Instant Feedback
Listen Here. K-Heart 106.9 FM - Contemporary Christian
Listen Here. KHRT 1320 AM - Southern Gospel
E-Mail Sign Up
Email:
 
The Latest

Today's Thought

The best we can hope for in this life is a knothole peek at the shining realities ahead. Yet a glimpse is enough. It's enough to convince our hearts that whatever sufferings and sorrows currently assail us aren't worthy of comparison to that which waits over the horizon.

- Joni Eareckson Tada

Verse of the Day

Bible Reading

 KHRT ND News

KHRT ND News - Thursday - 09/12/19 - PM Edition

The Environmental Protection Agency announced today that it has finalized a repeal of the Obama-era clean water rule....

     TRAVERSE CITY, Mich. (AP) - The Environmental Protection Agency announced today that it has finalized a repeal of the Obama-era clean water rule that spells out protections for large and small bodies of water. The EPA will now write a new rule to replace the Waters of the United States (WOTUS) regulation, which was established in 2015.

    The Trump administration says revoking the rule provides "much-needed regulatory certainty" for farmers, homebuilders and landowners.

    Writing in the Des Moines Register today, EPA Administrator Andrew Wheeler and Assistant Secretary of the Army for Civil Works R.D. James call the Obama rule "an egregious power grab" that led to even isolated ponds being subjected to federal regulation. Wheeler and James say their proposed rule would clearly define "where federal jurisdiction begins and ends." They say a new definition would be finalized in the winter.

    Environmentalists say the Trump administration move would leave millions of Americans with less safe drinking water.

    North Dakota Governor Doug Burgum says The EPA's decision to repeal the rule is an important step for local decision-making and a recognition of states' ability to manage their own waters effectively. He says the rule created confusion and uncertainty for landowners and local governments by effectively classifying almost every pond, pothole and slough as a federal managed waterway. Burgum also said that North Dakotan deeply care about clean water.

------------------------------------------------------------------------------

    BISMARCK, N.D. (AP) - A judge is allowing the Standing Rock Sioux Tribe to intervene on a proposed expansion of the Dakota Access pipeline. Administrative Law Judge Tim Dawson approved the tribe's petition for status as an intervenor today in the case before the Public Service Commission. Dawson's order says there was no opposition to the petition.
 
     Texas-based Energy Transfer wants to double the capacity of the line to as much as 1.1 million barrels daily. The pipeline has been moving North Dakota oil through to a shipping point in Illinois since 2017. A hearing is set for November 13th in Linton on the proposed expansion.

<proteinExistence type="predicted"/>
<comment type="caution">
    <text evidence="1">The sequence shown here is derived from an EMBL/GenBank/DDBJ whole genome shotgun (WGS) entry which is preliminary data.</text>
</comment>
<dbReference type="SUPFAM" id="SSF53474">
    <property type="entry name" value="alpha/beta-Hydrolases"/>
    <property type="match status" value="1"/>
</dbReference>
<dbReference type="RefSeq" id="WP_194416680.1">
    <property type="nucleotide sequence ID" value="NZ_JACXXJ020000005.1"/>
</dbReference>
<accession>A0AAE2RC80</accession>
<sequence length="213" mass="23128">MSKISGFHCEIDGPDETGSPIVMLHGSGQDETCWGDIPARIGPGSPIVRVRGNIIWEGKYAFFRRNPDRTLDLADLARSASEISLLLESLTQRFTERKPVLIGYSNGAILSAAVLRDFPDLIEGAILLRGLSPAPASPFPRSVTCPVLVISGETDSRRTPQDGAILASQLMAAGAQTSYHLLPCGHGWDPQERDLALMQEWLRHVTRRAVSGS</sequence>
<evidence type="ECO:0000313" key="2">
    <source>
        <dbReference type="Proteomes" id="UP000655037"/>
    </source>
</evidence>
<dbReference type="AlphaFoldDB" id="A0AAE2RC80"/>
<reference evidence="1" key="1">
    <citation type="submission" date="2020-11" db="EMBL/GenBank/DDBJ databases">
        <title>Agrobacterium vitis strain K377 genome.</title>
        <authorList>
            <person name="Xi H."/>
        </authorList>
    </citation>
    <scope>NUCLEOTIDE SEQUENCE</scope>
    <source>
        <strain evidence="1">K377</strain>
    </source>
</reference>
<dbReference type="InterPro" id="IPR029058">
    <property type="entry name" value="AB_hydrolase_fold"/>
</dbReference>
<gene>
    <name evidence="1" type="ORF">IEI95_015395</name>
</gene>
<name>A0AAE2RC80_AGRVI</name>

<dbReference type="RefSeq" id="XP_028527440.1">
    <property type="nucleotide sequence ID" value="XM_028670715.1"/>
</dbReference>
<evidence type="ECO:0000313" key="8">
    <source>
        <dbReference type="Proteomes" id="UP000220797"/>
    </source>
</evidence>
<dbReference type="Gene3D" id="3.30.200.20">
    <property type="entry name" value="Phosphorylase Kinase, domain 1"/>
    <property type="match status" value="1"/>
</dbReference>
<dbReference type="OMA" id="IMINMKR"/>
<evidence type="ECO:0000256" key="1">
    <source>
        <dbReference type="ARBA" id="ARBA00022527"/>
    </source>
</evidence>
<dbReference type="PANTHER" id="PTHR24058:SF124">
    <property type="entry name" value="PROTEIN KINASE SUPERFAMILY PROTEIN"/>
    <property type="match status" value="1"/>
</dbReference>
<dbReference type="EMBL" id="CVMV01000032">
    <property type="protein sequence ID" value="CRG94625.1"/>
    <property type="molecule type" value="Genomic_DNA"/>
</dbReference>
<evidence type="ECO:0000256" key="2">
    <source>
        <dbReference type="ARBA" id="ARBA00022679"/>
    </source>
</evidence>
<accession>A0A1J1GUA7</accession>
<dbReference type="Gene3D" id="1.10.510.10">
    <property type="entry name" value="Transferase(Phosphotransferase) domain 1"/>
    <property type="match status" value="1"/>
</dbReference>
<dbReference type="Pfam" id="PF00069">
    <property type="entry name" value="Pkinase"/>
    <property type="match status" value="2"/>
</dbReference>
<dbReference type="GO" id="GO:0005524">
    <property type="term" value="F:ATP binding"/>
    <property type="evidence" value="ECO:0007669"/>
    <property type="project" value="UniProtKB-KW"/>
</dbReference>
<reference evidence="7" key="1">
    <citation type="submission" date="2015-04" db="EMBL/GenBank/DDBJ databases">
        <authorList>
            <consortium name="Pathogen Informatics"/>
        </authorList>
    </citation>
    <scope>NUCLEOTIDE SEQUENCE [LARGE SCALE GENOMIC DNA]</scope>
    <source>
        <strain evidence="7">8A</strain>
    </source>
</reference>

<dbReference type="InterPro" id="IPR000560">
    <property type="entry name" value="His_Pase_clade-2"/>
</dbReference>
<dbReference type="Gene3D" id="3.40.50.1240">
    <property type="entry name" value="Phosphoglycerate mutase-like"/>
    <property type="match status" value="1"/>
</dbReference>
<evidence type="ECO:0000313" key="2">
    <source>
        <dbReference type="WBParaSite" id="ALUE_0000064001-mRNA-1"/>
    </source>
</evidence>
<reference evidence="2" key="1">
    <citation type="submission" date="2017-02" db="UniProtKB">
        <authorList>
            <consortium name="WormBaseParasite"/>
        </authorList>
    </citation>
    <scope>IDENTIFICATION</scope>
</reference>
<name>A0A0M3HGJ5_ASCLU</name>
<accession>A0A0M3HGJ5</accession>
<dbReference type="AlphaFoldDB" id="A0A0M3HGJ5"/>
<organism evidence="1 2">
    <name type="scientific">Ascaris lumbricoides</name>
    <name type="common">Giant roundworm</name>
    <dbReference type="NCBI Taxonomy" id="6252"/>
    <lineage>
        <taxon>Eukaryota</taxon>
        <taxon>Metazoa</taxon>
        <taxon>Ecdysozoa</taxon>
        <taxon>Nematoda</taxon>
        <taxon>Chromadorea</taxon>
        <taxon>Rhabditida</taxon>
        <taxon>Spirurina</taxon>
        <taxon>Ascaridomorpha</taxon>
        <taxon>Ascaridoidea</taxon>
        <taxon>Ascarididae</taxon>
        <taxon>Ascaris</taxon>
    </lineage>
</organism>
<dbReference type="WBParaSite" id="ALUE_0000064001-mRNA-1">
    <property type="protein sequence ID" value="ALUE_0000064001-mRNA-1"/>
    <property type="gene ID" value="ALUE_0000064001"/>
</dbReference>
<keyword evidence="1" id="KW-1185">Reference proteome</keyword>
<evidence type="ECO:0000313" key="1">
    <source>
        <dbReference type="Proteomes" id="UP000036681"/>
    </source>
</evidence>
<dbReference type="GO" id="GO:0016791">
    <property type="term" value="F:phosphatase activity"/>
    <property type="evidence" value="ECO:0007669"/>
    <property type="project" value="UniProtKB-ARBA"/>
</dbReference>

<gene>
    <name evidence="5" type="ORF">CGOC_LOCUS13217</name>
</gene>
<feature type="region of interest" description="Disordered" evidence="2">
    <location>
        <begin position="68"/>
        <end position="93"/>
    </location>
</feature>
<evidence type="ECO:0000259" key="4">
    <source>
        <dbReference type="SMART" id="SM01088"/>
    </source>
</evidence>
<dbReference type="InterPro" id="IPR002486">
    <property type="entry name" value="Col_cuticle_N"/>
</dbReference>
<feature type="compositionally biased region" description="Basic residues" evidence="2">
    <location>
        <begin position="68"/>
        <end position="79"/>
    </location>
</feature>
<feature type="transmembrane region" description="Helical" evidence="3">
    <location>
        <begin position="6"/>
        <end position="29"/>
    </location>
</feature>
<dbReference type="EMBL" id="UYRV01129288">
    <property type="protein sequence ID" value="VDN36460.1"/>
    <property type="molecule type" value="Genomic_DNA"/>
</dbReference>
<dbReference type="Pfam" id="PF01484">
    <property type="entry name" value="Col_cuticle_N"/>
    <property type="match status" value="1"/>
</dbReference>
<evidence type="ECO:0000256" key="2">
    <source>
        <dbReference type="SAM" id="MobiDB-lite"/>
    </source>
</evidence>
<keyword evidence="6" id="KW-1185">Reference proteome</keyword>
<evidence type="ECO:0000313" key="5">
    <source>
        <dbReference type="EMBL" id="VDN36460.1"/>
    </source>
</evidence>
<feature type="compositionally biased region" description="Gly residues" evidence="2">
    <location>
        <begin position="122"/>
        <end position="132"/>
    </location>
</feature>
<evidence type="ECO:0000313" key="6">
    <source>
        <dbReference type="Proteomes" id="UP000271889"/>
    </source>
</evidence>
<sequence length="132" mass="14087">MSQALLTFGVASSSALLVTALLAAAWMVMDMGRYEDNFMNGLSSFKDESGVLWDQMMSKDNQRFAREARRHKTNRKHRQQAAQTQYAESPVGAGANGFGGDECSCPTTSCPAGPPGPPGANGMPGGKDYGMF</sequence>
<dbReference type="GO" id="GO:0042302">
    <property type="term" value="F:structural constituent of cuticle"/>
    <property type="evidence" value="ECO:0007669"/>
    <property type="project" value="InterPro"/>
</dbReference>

Standing Rock attorney Timothy Purdon has said intervenor status would allow the tribe to cross-examine the company and call witnesses.

------------------------------------------------------------------------------

     BISMARCK, N.D. (AP) - A newly formed panel for North Dakota's voter-approved ethics commission chose its top two officers and set monthly meetings through next spring. The five-member panel chose retired district judge Ron Goodman as chairman today. Cynthia Lindquist, president of Cankdeska Cikana Community College in Fort Totten, was chosen as the panel's vice chairman.
 
     The governor and Senate majority and minority leaders last month selected the commission members to oversee the conduct of legislators, statewide officials, candidates and lobbyists. Other members are former Williston mayor Ward Koeser, attorney Paul Richard, and retired North Dakota Army Guard general David Anderson. The commission is seen as key to implementing a constitutional amendment to overhaul North Dakota's government ethics.
 
------------------------------------------------------------------------------

     BILLINGS, Mont. (AP) - Montana's greater sage grouse population has fallen more than 40% over the past three years, mirroring recent declines across the U.S. West for a bird species rejected for federal protections in 2015. State wildlife officials estimate there were about 44,000 ground-dwelling sage grouse in Montana this spring. The figure is included in a report to be delivered to state lawmakers later this month.
 
     Sage grouse once numbered in the millions but have seen their range that stretches across 11 states diminished. Weather can affect populations from year to year. Montana officials traced the recent declines to extreme drought in parts of the state in 2017.
 
     Sage grouse numbers also continued to drop in 2019 in Oregon, Idaho and Wyoming.

 

 


   (Copyright 2019 by The Associated Press.  All Rights Reserved.)

 

Visitor Comments (0)

Be the first to post a comment.
© 2012 - 2019 KHRT Radio - All Rights Reserved.